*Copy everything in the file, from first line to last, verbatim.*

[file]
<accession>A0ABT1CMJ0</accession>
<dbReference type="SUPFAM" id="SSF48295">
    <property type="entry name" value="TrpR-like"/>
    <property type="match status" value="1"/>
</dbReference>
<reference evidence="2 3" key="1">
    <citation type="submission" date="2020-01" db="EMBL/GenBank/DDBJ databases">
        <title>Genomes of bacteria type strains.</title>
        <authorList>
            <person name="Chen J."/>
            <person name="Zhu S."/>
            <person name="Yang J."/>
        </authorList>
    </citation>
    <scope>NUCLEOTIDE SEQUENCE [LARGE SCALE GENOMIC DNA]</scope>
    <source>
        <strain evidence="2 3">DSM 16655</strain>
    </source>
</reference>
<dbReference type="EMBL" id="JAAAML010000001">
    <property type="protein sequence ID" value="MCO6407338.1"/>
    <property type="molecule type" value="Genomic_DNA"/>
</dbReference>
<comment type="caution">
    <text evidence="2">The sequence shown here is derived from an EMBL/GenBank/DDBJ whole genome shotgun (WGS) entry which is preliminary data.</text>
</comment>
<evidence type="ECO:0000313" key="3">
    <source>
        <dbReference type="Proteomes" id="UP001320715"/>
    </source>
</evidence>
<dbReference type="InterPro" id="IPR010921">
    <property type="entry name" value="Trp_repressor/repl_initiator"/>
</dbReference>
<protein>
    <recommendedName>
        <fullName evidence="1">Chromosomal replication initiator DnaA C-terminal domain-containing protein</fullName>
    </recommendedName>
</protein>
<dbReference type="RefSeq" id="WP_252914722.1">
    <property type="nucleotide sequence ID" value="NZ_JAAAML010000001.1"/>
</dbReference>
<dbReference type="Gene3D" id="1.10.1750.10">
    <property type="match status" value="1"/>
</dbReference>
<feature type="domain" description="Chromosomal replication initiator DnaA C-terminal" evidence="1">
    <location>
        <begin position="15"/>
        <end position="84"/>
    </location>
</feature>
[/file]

<accession>A0ABT1CMJ0</accession>
<dbReference type="SUPFAM" id="SSF48295">
    <property type="entry name" value="TrpR-like"/>
    <property type="match status" value="1"/>
</dbReference>
<reference evidence="2 3" key="1">
    <citation type="submission" date="2020-01" db="EMBL/GenBank/DDBJ databases">
        <title>Genomes of bacteria type strains.</title>
        <authorList>
            <person name="Chen J."/>
            <person name="Zhu S."/>
            <person name="Yang J."/>
        </authorList>
    </citation>
    <scope>NUCLEOTIDE SEQUENCE [LARGE SCALE GENOMIC DNA]</scope>
    <source>
        <strain evidence="2 3">DSM 16655</strain>
    </source>
</reference>
<dbReference type="EMBL" id="JAAAML010000001">
    <property type="protein sequence ID" value="MCO6407338.1"/>
    <property type="molecule type" value="Genomic_DNA"/>
</dbReference>
<comment type="caution">
    <text evidence="2">The sequence shown here is derived from an EMBL/GenBank/DDBJ whole genome shotgun (WGS) entry which is preliminary data.</text>
</comment>
<evidence type="ECO:0000313" key="3">
    <source>
        <dbReference type="Proteomes" id="UP001320715"/>
    </source>
</evidence>
<dbReference type="InterPro" id="IPR010921">
    <property type="entry name" value="Trp_repressor/repl_initiator"/>
</dbReference>
<protein>
    <recommendedName>
        <fullName evidence="1">Chromosomal replication initiator DnaA C-terminal domain-containing protein</fullName>
    </recommendedName>
</protein>
<dbReference type="RefSeq" id="WP_252914722.1">
    <property type="nucleotide sequence ID" value="NZ_JAAAML010000001.1"/>
</dbReference>
<dbReference type="Gene3D" id="1.10.1750.10">
    <property type="match status" value="1"/>
</dbReference>
<feature type="domain" description="Chromosomal replication initiator DnaA C-terminal" evidence="1">
    <location>
        <begin position="15"/>
        <end position="84"/>
    </location>
</feature>